Re: [ga] "Moderating" the GA list.
I think that censoring a list, particularly when targeted at certain
individuals, is a bad policy.
In particular, individual targeting will inevitably be challenged as
inappropriate and the lack of solid substantiation will create
uncertainty, mistrust and martyrs. Moreover, even if the monitor was
willing to spend the time necessary to copiously document
justification for the targeted monitoring or censorship, what the
monitor considers as justification will most probably not be
universally shared as such by others.
This assembly, I thought, was a forum where individuals could openly
share their views relevant to the DNS, ICANN, etc. Sometimes, we may
consider another person's post to be nonsense, idle chatter, noise,
off-topic or offensive (as I did yesterday), but that's the nature of
open lists, in my experience.
I suggest that a better alternative is to come up with a method where
the members of the list can collectively police it. For instance, I
think that all list members would be in favor of blocking someone who
spammed the list. However, on an individual basis and in particular
cases, my definition of what is spam, may be different from your
definition. In that case, and in all cases, I think it better for the
list members to decide the course of action.
Sunday, June 23, 2002, 7:51:40 AM, Thomas Roessler <firstname.lastname@example.org> wrote:
TR> Any "moderation" of the GA list will have to meet some basic
TR> requirements, besides improving readability and reducing noise.
TR> In particular, every posting sent to a General Assembly mailing list
TR> MUST be available to the public. That's what we currently achieve
TR> by having ga-full on the one hand and the monitored GA list on the
TR> other. The effect of this kind of transparency is this: While undue
TR> censorship becomes provable, unproven assertions of such censorship
TR> become moot.
TR> Also, it MUST be possible for members of the GA to get quick access
TR> to postings. This may be considered solved by having a ga-full list
TR> on the one hand, and a moderated main GA list on the other - but I
TR> believe that we can do better.
TR> A possible improved approach would be to make a traditionally
TR> moderated version of the list available IN ADDITION to what we have,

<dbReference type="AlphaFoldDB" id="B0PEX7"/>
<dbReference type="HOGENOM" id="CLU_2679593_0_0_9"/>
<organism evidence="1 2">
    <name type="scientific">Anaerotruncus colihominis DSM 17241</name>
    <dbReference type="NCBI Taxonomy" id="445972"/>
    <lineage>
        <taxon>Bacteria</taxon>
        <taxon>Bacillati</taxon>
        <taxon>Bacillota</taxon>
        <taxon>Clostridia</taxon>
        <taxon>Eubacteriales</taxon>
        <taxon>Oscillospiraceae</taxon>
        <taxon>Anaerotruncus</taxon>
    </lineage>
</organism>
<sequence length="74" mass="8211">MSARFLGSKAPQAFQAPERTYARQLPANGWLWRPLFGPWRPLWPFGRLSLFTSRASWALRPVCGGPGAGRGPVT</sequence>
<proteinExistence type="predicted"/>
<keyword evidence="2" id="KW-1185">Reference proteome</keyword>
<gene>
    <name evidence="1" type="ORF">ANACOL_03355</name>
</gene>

TR> and look if people would actually accept it. One of the problems
TR> with this approach is that it adds considerably to the complexity of
TR> the whole GA thing - possibly beyond the point where it's still
TR> reasonable. Also, it would duplicate some of the list monitoring
TR> efforts we already have.
TR> The interesting question is, of course, what the list coming out of
TR> this would look like. I've made an experiment and taken the GA
TR> traffic from weeks 22 and 23 of this year (the first two weeks of
TR> June). I have then deleted the things I'd probably have rejected as
TR> far as a moderated list is concerned (and, of course, all the things
TR> I'd have just ignored for a summary). The result is available in
TR> web archive form at
TR> When I did this, I noticed that there were some list members whose
TR> postings (and even threads they started) I collectively deleted.
TR> With some other list members, I frequently deleted postings because
TR> they were off-topic or idle chatting. Finally, there were many
TR> members of the list whose postings I collectively approved.
TR> Thus, a very similar result could have been obtained by making the
TR> list unmoderated by default, but turning on moderation for a couple
TR> of individuals.
TR> If you want to put it like this, this would mean that list
TR> monitoring would intervene much more quickly, and, for instance,
TR> "block" people for mere off-topic posting. This "blocking" would,
TR> however, be soft (as opposed to what we currently do): It wouldn't
TR> imply that messages don't go to the list at all, it would only mean
TR> that the individuals in question would be subject to some kind
TR> "adult supervision" - after having proven that they can't do
TR> Actually, I'd like to give this approach a try immediately after
TR> Bucharest - it's not clear to me that it will actually work as
TR> intended, in particular given the fact that the approach will
TR> probably require frequent changes to list filter definitions, and
TR> will have to withstand the usual attempts to game the system by
Don Brown - Dallas, Texas USA Internet Concepts, Inc.
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